STURTEVANT — Glenn Karcher and his grandson, Austin Schoedl, were one of the first few people to walk into the Racine Job Fair on Tuesday.
Schoedl, 18, just graduated from Case High School, and after a few months of enjoying the summer, decided it was time to get a job.
“I just want him out there, making good money, get to learning what he can do,” said Karcher, who tagged along to help Schoedl in his job search.
It was Schoedl’s first time on the hunt, ever — and the only thing he brought was “a smile on my face,” he said.
Big smiles like Schoedl’s were seen all around at the Racine Job Fair on Tuesday at Fountain Banquet Hall, 8505 Durand Ave., as job seekers networked with potential employers to find their next opportunity.
Representatives from over 75 companies in Southeastern Wisconsin and surrounding areas were eager to share their company history and open positions. In some cases, representatives even called out to wandering job seekers, reaching out to them with questions like, “What kind of job are you looking for today?” in order to start a conversation.
There seems to be a push and pull in the workforce: Employers are suffering from a worker shortage despite having plenty of openings, but job seekers are frustrated with not hearing back or not getting hired.
Alonzo Payne of the Workforce Development Board of Southeastern Wisconsin — one of the hosts of the job fair — said he hopes hosting a job fair will ease that tug of war.
“The more jobs we provide people, the more happy the community is, the more successful the community is. So it is very important for all of us to come together, and the employers to get what they need, and the employees to get what they need, and our community flourishes,” Payne said.
Roderick Drake is currently employed, but is seeking a better job “to better myself,” he said. When the pandemic hit, he took a job in machine operating because it was the only opportunity he had — despite it not being his field of expertise or choice.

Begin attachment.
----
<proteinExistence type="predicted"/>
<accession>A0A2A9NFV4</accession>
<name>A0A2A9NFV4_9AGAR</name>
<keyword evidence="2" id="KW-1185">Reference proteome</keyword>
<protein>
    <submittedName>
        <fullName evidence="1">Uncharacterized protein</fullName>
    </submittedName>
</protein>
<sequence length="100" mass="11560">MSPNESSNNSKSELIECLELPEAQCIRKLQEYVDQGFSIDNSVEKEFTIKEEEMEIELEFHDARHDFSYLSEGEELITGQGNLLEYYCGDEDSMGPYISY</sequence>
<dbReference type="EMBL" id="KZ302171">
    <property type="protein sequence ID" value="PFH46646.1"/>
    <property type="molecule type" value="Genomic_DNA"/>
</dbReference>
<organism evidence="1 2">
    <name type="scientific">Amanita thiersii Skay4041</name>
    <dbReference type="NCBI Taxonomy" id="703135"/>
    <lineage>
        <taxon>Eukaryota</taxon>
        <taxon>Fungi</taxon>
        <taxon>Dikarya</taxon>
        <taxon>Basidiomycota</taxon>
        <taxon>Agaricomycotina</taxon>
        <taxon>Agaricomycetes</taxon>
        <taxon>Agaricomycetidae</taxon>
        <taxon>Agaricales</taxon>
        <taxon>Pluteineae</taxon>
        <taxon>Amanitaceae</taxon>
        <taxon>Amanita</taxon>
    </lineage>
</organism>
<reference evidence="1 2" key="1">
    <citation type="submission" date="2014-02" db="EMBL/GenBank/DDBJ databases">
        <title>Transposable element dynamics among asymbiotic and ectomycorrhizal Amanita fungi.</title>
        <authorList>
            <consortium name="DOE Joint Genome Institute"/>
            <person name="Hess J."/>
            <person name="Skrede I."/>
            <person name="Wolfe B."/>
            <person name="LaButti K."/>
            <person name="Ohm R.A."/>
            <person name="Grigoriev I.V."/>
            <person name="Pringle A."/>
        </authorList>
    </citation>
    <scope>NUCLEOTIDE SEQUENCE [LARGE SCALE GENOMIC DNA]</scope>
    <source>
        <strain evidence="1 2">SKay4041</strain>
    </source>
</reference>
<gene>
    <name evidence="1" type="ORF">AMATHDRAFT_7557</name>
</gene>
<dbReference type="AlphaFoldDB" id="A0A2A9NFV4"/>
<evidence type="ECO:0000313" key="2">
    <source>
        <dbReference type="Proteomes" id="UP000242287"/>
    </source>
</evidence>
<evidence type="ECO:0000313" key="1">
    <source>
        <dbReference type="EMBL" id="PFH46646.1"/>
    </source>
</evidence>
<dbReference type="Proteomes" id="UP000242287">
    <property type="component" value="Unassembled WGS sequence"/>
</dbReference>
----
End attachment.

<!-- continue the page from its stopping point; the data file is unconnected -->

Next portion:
Drake said he’s looking for a job with a healthy and stable work environment with good benefits and good pay, something that he thinks all employers should be able to provide.
“It’s not just about the work, but the environment, too,” Drake said. If he finds an employer willing to give him a healthy work environment, what will he give in return?
“My all,” he said. “I’ll go above and beyond.”
Denice Perico of Summit Packaging said companies should support their employees “with a lifetime career and good benefits to make them succeed,” something that her company focuses on.
“We don’t want anyone to go out and fail. We want them to feel welcome,” Perico said.
“It’s much better in person,” said job seeker Bryan Dersin of meeting with employers face-to-face.
Dersin, 59, hasn’t had to look for a job since he was 15 years old. The company he formerly worked for was bought out, forcing him to join the hunt. He’s been looking for a job for over five months; out of the 30-40 applications he completed, only six employers have gotten back to him.
“Nobody gets back to you … you put in all this effort applying, and no one calls you back,” Dersin said.
Dersin showed off a row of rejection emails he’d received on his phone and shared how frustrated he was that employers didn’t reach out to him verbally. “I wish they’d do it more old school, have actual interviews instead of on the phone,” he said.
According to Recruiter, there are pros and cons of conducting interviews over the phone. For an initial interview, they can be an indicator to a job recruiter whether someone is an ideal candidate for a full, follow-up interview. They can save time and even ease some of the anxiety that comes with an in-person meeting.
Some cons to a phone interview include the inability to form a deeper connection between an employer and an applicant, and of course, the loss of physical cues like body language and how you present yourself.
Full of hope
Shawn Alexander of Mount Pleasant, a current substitute teacher in the Racine Unified School District, is also struggling with not hearing back from employers.
But equipped with a resume she revised with the help of the Racine County Workforce Development, she was ready to meet employers.
With a background in social work and case management, Alexander is just looking for “something stable.”
After meeting with a few employers, Drake left the job fair with “three very promising leads,” and was full of hope that someone would get back to him. When asked whether he would attend the Kenosha Job Fair on Wednesday, he smiled and said: “I hope I don’t need to.”
The Kenosha Job Fair is on July 28 at Parkway Chateau, 12304 75th St., Kenosha from 1 p.m. to 4 p.m. Those who register on the Kenosha News website are eligible to win a $25 gift card to Kwik Trip and will receive more information about the job fair and employers.